Harvest and Honey

An open-ended love letter, culinarily inspired.

the biggest apple

4 Comments

I’ll begin at the very end.

“Where you headed, ma’am?” He asks as he effortlessly weaves the cab up and down the busy streets of Brooklyn. “Indianapolis,” I reply, staring out the window. They call it “the concrete jungle,” and on this particularly gray, windy Wednesday morning in late September, it was living up to its name quite well. I watch the city fade into the background as we work our way toward Jersey.  A perfect view – a favorite view. Although I much preferred the view just two days prior, as I made my way into the city, not out of it  …  the one where the city gets closer with every passing second and you can feel its energy without even trying. I love that about New York. It is one powerful, beautiful, crazy, overwhelming, treasure of a city and it’s always captivated me, ever since my parents first took me to visit when I was 18 years old.

We’re on the bridge now and it’s like watching an old movie reel scrolling by in split-second glimpses, perfectly framed by the bridge’s rails and beams. The ubiquitous sounds of the horns and traffic and roaring world outside the cab’s windows contribute the soundtrack to our ride.

The latest edition of Saveur magazine is peeking out of my carry-on bag and I feel a mixture of both happiness and sadness; happy that I was able to be a part of such a wonderfully memorable two days at the Saveur Blog Awards and sadness that it all came and went too quickly, as all good things tend to do. Now that it’s over, I can see it more clearly – really appreciate the time I spent in the city – the who, what, when, where, and whys of it all …

 

Who. Saveur Magazine, as I’ve waxed pathetically about in previous posts, is an all-time favorite food read for me and has provided me with the ultimate fodder for fueling a lifelong love of all things culinary. What can I say? I’m a true fan. Oh, and it’s pronounced Sah-v-oor if you’re wondering (I was).

What. The annual blog awards. I have to remind myself that this isn’t necessarily a huge to deal to everyone on the planet, but when you’re totally wrapped up in what it is that you do, and you throw so much of yourself at it for so long, it’s a big deal to you. To me. Yes, it was a big deal to me.

When. I think these awards came at a particularly poignant time for me. As a full-time mom with a husband who has an incredibly demanding, time-consuming career, parenthood is so very much at the forefront of my life right now – my every waking moment is calibrated toward it in one way or another. So, a getaway that was truly about me and something that I love was just amazing – surreal almost. I’ve learned that by maintaining this world of food and stories and photos, I am able to be a better mother to my kids because I’ve tended to myself in an important way; a way that I’m not sure I even knew I needed before I set out on this blogging journey of mine, to use a cliched expression. It definitely feels like a journey though, I can tell you that much. Getting to hang out with a bunch of other people who do what I do and like what I like felt really good. The timing was so, so right.

Where. My favorite place. The city that never gets old, never disappoints, never fails to excite and inspire. The city that never sleeps. I still love you, New York.

Why. I was there because I’d worked hard at something that I really loved and some people happened to have liked it. And that felt pretty good.

How. The funny thing was, by the time the awards rolled around on the last night, it seemed like most people had almost forgotten that they were even a thing – that they were even going to take place at all. I found myself standing in awe on the rooftop deck of the William Vale Hotel in Williamsburg, Brooklyn on the night of the awards, staring out at what has to be one of the most incredible views anywhere in New York. I will never forget that. It’s the kind of view that makes you feel simultaneously on top of the world and painfully, insignificantly small all at the same time. They passed tray after tray of delicious small bites and I mingled with the wonderful new friends I’d made over the course of the past two days and tried my best to soak it up and appreciate it, every little bit of it.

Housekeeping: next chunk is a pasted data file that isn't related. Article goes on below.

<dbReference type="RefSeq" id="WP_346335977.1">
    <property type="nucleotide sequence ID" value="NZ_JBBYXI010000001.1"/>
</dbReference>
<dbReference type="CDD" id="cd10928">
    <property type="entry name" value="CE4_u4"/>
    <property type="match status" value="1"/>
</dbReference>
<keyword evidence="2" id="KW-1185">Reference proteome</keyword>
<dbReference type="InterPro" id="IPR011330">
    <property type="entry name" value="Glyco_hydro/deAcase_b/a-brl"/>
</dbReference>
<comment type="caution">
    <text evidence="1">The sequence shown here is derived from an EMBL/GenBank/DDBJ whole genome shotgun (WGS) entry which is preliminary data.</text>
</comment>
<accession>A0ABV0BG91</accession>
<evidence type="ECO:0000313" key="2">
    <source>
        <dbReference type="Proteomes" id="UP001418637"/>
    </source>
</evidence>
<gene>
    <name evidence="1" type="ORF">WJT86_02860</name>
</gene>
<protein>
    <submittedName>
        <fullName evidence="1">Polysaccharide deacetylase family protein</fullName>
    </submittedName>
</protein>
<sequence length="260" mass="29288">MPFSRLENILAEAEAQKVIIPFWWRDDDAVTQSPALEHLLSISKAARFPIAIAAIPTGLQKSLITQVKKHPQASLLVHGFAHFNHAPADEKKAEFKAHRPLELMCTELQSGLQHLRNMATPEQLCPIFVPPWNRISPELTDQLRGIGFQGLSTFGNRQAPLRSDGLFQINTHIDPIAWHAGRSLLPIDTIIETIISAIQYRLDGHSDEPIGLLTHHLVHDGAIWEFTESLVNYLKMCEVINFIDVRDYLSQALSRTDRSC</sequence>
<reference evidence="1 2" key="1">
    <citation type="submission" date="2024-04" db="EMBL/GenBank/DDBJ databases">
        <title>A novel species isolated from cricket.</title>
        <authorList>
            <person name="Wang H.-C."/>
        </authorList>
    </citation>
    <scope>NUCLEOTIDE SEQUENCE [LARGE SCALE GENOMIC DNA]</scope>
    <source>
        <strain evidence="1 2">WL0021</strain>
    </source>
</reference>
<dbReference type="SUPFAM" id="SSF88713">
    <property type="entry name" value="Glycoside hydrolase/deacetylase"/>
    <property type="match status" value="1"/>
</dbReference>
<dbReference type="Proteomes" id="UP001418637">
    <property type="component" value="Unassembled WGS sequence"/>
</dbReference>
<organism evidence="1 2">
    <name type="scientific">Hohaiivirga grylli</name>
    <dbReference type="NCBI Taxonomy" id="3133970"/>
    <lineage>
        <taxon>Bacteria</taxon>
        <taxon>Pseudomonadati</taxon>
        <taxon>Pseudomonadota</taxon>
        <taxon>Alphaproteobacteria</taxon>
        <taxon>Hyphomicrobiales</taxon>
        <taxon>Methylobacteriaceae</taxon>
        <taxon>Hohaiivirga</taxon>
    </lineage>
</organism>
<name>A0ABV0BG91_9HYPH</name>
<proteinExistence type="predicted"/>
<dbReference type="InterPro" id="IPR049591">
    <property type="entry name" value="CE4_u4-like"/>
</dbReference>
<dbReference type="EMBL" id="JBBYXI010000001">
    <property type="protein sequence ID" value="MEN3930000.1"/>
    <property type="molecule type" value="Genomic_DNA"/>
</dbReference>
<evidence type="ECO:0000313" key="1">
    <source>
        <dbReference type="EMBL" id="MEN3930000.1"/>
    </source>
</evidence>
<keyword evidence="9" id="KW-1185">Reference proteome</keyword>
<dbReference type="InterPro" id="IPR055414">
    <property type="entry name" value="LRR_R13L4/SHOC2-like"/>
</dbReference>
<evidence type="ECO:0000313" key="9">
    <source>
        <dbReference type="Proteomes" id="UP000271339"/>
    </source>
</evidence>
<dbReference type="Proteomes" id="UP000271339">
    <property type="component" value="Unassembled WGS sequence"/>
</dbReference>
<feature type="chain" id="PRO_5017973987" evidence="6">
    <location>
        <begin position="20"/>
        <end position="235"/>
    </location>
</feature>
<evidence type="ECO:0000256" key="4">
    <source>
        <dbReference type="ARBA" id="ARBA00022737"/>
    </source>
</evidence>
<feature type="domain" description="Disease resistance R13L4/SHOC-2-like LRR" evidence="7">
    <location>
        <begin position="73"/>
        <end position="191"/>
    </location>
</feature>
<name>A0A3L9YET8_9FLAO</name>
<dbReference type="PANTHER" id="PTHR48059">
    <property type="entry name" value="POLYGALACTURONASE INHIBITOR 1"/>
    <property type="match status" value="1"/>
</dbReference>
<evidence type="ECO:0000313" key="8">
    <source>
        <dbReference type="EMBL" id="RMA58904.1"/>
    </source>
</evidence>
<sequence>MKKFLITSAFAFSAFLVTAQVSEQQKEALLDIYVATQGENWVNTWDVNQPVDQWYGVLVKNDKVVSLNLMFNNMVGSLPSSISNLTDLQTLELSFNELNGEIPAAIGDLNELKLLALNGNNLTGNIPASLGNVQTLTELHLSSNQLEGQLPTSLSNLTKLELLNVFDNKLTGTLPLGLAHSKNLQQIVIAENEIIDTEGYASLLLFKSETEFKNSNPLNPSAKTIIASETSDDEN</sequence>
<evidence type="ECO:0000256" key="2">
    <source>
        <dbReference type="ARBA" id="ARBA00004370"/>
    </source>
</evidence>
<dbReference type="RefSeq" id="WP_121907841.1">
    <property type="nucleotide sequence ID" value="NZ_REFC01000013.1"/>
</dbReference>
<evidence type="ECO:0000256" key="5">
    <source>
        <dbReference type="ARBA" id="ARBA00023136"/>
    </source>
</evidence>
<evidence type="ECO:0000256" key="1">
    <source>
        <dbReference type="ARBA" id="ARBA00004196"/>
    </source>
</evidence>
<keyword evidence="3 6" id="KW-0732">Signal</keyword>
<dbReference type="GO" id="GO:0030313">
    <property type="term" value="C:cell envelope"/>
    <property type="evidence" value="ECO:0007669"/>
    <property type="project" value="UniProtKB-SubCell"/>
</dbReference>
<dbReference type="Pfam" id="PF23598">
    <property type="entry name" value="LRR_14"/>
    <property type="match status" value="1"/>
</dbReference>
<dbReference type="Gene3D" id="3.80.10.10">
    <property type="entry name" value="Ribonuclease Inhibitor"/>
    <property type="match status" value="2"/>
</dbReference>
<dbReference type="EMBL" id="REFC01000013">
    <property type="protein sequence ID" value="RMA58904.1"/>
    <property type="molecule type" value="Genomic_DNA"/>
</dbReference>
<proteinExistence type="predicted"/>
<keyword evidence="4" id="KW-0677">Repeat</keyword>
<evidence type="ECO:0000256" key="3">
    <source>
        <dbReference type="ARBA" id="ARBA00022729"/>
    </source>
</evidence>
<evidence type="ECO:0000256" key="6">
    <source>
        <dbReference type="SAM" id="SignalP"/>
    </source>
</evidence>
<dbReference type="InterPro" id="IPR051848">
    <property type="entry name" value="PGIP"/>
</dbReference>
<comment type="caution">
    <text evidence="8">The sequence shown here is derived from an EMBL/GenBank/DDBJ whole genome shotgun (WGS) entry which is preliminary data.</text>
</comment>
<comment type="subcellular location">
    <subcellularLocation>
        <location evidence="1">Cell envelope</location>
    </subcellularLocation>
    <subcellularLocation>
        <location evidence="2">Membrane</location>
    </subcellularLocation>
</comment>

I’m almost positive my cabbie just caught me smiling. Our eyes meet in the rear-view and he’s caught me red-handed, basking in my reverie. He smiles. I smile. He turns on the radio. We both laugh. It is, and I kid you not, Alicia Keys belting out, ”  … this place will inspire you … make you feel brand new …  there’s nothing you can’t do. Now you’re in New York … New York … New York.”

{Tuesday late afternoon} 

Hello, East Harlem. It’s been a while. We’ve booked it all the way uptown and I can’t help but laugh as I pass by the street to my old grad school apartment. 119th Street. If I turn left right now I’d walk right by it … that seems like such a long time ago. It’s so strange to be standing next to such a familiar place but to be, somehow, in an entirely different world.

My fellow bloggers and I make our way to P.S./M.S. 7, the Manhattan Demonstration School for the Edible Schoolyard nonprofit program. I sit in the school’s courtyard, listening to teachers and passionate workers explain what they do to help the city’s youth make connections between environment, health and food. It’s impossible not to be inspired. I watch as the children file past us on their way to the basketball courts for after-school activities. The courts are all lined with chain-link fences and high-rise buildings, the buildings of East Harlem. It’s like a scene from a movie, this place, Mostly because it looks so vastly different from my own school setting growing up in Kentucky. I can’t help but want to learn more …

{Tuesday midday}

I am not going to pinch myself now, because I’m in public and that’s weird. But I want to. I am sitting in the test kitchen for Saveur Magazine, enjoying a great meal and getting the chance to get to know some fellow bloggers whose work I’ve enjoyed for years. Aleksandra, of Three Little Halves, is sitting to my right and I’m so happy that I get to call her my friend now. Next to her is Julian, of Historias del Ciervo. If you even have the slightest interest in cake, you should follow his blog. He creates some of the most magical confections I’ve ever seen and I’ve already promised him that I plan to travel to Medellin, Columbia someday so he can teach me his tricks. My sweet new friend Regan of Up Close and Tasty sits across from me and we share a moment that has now become expected at this blog event, the moment when you realize that you know the person not by their appearance but rather, by their work. We both smile and I already look forward to getting to know her more. And this just brushes the surface. I could go on and on about the other people here in this room …